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Categories: Culture

David Gibson

David Gibson

David Gibson is a national reporter for RNS and an award-winning religion journalist, author and filmmaker. He has written several books on Catholic topics. His latest book is on biblical artifacts: "Finding Jesus: Faith. Fact. Forgery," which was also the basis of a popular CNN series.


  1. The writer of the caption of the alleged portrait of Christopher Columbus reproduced here (“Posthumous portrait of Christopher Columbus by Sebastiano del Piombo, 1519. There are no known authentic portraits of Columbus, according to Wikipedia”) did not realize that his or her first and second sentences contradict each other.

    “Most striking about this painting is the legend that runs along the top. The inscription which identifies the sitter as Columbus was certainly included much later. There is also doubt about the signature. In those days it was an exceptional occurrence for an artist to sign a work (or to add a legend). It was probably added by the writer of the inscription to increase the value of the work” (Paul Martin Lester, “Looks Are Deceiving: the Portraits of Christopher Columbus,” Visual Anthropology, vol. 5, 1993, pp. 211-227).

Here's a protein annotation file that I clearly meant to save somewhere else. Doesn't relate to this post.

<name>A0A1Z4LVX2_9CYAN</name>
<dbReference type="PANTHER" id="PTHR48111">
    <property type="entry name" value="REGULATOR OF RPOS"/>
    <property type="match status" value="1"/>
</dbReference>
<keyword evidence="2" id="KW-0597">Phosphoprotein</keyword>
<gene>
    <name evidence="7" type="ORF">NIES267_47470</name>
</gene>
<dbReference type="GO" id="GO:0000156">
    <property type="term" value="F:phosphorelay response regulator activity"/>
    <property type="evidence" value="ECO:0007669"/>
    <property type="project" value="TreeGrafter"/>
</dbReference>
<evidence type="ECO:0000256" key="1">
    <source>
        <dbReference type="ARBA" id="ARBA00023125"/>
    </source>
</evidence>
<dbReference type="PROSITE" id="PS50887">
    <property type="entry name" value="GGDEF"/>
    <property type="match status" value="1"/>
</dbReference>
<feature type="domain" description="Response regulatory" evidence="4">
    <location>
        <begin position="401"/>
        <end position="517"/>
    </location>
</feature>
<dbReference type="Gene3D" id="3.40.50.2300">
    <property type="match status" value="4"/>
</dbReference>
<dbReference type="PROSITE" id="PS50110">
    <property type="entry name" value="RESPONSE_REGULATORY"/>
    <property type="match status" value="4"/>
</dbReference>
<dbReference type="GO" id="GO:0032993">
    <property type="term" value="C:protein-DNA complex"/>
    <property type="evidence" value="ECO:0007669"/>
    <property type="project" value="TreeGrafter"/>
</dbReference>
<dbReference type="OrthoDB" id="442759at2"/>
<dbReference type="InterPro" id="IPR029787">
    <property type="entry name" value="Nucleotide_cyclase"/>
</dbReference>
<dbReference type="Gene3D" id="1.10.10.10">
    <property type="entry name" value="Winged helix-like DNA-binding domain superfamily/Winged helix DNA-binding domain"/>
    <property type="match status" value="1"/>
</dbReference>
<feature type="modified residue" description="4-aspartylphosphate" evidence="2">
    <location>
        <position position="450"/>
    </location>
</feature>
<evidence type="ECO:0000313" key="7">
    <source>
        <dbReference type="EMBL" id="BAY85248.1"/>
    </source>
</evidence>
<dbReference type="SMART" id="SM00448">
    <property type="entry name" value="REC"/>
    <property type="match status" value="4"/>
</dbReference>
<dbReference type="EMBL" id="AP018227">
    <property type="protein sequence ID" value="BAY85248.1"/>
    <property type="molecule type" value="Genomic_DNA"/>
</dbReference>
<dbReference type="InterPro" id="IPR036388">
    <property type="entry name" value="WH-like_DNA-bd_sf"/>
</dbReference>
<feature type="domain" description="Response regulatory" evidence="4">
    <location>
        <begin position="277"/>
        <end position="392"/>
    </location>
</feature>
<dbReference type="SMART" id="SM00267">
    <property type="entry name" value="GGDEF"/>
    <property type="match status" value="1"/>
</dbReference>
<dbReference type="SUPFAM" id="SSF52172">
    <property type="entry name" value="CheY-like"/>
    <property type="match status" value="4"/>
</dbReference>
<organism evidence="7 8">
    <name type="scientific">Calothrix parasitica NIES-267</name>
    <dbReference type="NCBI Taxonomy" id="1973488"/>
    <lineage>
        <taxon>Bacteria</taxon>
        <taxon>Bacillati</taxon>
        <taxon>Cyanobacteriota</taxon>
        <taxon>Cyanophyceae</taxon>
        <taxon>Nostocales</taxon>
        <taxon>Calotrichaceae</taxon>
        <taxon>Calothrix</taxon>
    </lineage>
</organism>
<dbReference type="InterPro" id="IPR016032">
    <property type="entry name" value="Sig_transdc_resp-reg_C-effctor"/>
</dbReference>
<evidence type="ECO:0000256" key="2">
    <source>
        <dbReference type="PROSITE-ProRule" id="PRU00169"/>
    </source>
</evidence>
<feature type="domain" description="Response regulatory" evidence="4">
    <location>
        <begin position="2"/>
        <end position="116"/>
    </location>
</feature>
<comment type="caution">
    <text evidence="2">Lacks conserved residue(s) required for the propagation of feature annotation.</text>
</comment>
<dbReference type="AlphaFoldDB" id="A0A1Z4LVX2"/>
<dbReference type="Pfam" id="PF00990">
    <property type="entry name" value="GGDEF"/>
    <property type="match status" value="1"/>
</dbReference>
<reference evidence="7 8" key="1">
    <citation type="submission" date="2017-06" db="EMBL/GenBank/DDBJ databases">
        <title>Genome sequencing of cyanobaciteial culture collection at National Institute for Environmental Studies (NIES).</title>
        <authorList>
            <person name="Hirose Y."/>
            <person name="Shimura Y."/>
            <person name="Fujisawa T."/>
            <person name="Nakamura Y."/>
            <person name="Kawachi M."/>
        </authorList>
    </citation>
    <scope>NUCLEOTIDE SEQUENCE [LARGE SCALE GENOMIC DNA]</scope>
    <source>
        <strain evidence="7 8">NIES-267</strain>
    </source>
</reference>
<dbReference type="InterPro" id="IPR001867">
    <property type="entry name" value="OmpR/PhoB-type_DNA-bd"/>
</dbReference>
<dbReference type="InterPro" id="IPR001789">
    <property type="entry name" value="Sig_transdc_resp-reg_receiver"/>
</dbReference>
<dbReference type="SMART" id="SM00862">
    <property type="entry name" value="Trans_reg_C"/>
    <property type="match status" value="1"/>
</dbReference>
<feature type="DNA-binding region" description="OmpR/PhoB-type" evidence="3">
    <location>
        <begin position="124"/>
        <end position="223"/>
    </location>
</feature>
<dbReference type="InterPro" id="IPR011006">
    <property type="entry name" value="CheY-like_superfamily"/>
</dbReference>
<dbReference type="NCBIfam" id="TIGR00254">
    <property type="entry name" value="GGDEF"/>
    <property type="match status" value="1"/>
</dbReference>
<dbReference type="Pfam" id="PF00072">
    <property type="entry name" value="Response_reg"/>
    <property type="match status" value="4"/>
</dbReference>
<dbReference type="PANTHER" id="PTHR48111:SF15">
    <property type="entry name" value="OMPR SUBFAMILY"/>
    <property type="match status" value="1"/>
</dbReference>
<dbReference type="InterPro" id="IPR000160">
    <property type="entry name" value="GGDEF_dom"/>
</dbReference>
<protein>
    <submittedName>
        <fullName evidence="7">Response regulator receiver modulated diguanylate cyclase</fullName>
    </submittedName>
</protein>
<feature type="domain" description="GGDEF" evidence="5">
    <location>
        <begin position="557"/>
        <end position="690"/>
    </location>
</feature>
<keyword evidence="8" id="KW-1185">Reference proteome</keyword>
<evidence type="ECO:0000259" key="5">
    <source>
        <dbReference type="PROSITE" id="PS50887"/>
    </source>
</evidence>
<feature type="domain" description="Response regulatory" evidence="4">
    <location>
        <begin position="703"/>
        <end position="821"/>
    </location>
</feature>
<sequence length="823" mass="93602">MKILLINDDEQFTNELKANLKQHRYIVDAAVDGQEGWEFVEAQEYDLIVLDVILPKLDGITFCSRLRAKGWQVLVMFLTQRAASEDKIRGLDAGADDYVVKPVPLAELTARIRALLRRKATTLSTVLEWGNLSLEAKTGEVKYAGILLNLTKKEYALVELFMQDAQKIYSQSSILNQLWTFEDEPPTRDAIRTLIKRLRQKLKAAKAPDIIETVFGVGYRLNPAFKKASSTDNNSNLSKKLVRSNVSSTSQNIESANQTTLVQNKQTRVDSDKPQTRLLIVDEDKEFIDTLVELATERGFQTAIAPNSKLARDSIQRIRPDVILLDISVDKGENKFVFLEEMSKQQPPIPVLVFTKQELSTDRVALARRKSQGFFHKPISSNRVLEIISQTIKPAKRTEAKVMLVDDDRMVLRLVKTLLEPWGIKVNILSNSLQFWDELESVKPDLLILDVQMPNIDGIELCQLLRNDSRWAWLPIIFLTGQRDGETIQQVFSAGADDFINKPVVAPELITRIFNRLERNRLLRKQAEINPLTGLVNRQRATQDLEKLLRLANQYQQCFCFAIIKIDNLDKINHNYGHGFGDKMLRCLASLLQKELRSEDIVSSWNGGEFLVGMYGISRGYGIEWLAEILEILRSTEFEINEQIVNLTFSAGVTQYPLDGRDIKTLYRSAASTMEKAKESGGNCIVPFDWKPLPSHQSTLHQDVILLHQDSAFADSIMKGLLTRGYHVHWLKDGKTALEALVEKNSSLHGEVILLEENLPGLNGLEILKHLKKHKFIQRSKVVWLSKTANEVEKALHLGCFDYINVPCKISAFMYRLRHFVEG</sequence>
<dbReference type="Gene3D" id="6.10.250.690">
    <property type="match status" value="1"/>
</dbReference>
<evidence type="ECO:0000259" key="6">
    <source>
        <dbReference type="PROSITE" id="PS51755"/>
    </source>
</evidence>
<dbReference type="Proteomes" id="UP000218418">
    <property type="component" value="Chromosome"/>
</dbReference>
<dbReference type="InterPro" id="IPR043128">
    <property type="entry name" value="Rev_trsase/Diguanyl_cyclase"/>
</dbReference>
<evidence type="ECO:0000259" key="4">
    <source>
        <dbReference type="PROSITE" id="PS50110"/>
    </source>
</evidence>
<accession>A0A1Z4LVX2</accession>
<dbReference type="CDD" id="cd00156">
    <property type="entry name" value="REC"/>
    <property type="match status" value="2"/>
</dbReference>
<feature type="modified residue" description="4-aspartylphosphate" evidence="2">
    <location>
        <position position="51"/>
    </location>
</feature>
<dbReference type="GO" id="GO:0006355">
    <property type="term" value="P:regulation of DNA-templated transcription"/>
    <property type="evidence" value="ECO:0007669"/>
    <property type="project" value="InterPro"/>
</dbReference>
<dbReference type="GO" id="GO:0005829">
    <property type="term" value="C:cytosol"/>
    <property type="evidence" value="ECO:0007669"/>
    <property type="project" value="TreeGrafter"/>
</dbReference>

Thus, the safest statement to make at this time, and maybe for all time, is that we do not know who painted the painting, when it was painted, who painted the inscription, when it was painted, or whom the painting depicts.

    Those questions are important for a reason which may hitherto not have been mentioned: One of the pieces of evidence adduced by certain people in our times who have claimed that Columbus was a Jew is the position of four fingers (all but the thumb) on the man’s left hand, which they claim represents the Hebrew letter shin, which, they claim further, stands for the Hebrew word shaday (that word indeed begins with that letter), which is one of the Hebrew names of God.

    However, since it is not known who the sitter is, the painting cannot be adduced as evidence for that claim. Furthermore, countless paintings of people who were definitely not Jews show those four fingers in that position (my list is too long to give here).

    In sum, the painting, even if it turned out to be of Columbus, would, in light of my previous sentence (“Furthermore….”), be irrelevant to the question of whether he was a Jew.